With 1 view of all of your information, you no longer have to search through multiple systems to get the insights you need. You can see how the company is running in 1 centralized location. Really, this the dream for all manufacturers, and in this blog, we’ll discuss how to make that dream a reality.
Questions like, “How do I connect all of my data together?” and “Do my current software platforms give me this capability?” will be addressed in the next couple of paragraphs. In short, the answer is a business intelligence solution like Power BI or Tableau.
Having 1 centralized data hub that tells you all of the high-level information you need to run your company is ultimately the goal.
But most of the time, having that goal can be hard to achieve. We’re not saying it isn’t possible. On the contrary, it is, but most people don’t have the ability to view a single dashboard and understand how the company is running. It would be nice, though, right?
The lack of centralized data isn’t uncommon. In manufacturing, specifically, it’s something most struggle with. We’re here to tell you that is can be accomplished, and in this blog, we’re going to lay out the framework for making this dream a reality.
Piecing Together the Puzzle to Understand the Full Picture
Almost everyone in manufacturing has some kind of ERP-like system whether that’s full-blown SAP or Oracle or something simple like QuickBooks and a bunch of spreadsheets in Excel.
Being able to get a complete view of the metrics that run your business is really hard, but when you find the right pieces, the completed puzzle will come together easier.
For example, when you implement Mingo, it’s giving you really good visibility into what’s happening out on the floor, but it doesn’t know about inventory. It doesn’t know about labor, sales, or purchasing. We don’t claim to specialize in back-office functions, but we do know production really, really well. So, you’ll need an accounting system and ERP to fill in the gaps.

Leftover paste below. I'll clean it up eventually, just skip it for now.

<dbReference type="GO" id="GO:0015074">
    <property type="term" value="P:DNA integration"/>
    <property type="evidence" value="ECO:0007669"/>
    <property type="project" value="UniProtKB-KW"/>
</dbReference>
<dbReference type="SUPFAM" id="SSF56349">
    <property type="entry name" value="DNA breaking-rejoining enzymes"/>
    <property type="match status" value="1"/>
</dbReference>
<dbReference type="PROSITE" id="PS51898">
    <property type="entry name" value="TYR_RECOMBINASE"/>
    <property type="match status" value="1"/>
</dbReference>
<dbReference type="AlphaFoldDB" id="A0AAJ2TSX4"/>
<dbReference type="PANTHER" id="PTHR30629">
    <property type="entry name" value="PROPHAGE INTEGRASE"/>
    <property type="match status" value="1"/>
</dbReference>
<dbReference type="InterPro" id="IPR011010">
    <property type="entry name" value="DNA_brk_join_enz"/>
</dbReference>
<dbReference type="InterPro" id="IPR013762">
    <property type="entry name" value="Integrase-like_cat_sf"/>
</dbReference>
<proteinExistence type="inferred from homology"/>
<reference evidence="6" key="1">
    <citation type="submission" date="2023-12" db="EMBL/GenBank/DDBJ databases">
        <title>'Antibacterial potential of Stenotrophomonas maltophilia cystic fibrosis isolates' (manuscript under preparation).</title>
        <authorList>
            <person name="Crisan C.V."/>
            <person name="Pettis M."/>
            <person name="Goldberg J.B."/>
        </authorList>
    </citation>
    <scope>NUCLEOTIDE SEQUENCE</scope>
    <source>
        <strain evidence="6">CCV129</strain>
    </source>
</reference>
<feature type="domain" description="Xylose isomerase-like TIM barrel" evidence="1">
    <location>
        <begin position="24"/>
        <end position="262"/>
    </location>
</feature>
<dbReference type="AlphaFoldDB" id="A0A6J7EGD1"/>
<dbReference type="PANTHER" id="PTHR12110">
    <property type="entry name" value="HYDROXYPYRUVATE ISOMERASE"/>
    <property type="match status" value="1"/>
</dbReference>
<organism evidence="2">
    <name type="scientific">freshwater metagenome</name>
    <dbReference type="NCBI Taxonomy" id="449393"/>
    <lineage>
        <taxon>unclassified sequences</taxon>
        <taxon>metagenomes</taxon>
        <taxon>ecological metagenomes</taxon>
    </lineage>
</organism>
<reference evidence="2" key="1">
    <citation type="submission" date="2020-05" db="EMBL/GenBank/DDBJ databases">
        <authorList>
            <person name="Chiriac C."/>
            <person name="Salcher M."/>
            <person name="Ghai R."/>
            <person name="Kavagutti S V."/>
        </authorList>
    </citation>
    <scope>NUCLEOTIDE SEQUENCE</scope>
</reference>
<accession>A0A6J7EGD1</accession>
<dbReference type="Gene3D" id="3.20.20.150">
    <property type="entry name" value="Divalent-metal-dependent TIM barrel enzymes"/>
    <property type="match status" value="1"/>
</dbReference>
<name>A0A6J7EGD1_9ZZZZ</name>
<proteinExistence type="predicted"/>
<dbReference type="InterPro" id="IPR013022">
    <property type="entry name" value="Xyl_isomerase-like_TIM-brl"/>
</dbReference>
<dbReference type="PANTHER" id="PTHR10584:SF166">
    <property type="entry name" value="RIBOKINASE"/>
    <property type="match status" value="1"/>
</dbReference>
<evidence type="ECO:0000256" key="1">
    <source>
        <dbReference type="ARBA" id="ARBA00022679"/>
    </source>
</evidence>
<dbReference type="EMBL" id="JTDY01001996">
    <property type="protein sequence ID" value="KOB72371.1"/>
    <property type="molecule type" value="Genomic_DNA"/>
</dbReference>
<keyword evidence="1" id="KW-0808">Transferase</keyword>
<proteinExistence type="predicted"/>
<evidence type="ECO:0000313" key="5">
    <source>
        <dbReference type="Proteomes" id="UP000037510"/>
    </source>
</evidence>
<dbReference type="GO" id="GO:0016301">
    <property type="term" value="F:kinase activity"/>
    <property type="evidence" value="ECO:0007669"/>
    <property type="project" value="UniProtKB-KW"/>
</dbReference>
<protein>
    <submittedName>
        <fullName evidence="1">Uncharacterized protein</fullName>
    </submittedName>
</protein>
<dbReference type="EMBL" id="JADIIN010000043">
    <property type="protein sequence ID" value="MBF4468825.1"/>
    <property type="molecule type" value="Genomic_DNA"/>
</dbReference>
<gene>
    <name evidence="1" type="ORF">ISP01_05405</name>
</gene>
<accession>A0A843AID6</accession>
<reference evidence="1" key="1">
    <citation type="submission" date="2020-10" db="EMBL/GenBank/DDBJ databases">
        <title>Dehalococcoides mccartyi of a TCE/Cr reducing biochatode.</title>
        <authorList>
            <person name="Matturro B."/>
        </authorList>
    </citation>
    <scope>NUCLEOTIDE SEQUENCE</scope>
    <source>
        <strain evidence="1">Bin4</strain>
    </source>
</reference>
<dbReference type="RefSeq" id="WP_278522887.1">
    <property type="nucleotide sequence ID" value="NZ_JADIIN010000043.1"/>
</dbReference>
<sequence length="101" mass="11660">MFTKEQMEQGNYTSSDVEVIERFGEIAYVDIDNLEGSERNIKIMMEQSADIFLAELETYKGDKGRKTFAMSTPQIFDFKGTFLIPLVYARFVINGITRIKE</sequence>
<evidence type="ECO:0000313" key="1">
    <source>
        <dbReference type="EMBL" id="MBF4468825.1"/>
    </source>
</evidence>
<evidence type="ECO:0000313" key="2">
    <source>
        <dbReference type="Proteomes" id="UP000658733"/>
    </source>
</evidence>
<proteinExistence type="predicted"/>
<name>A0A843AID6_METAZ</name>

But, when you have these 3 applications running your company, you have to look at them individually, compile the data, and manually combine the insights you’ve learned from each to get a full picture of what’s happening, at any given time. You need to be able to integrate all of this software together to take the guesswork out of the company’s performance metrics.
Using Power BI or Tableau to Create 1 View of Data
We often find that a manufacturer has an ERP, an accounting system that accounts for labor hours in the plant, and a system like Mingo that helps you manage what’s happening on the floor, but they aren’t connected. They all live separately from one another, not communicating.
So, you have these 3 different data feeds that you need to combine together to get that holistic view, but not a lot of people do it because, frankly, it’s kind of hard.
You have to have a little bit of technical expertise or be willing to take the time to export and import data into Excel to get this done. It can be complicated.
This is where Power BI or Tableau will be incredibly useful and help to achieve the goal of creating 1 single view of how the company is operating.
The benefit of using something like Power BI or Tableau is that most of the modern databases like Mingo and ERP systems have connectors built-in. You can pull that data into Power BI or Tableau, with very little technical knowledge or resources.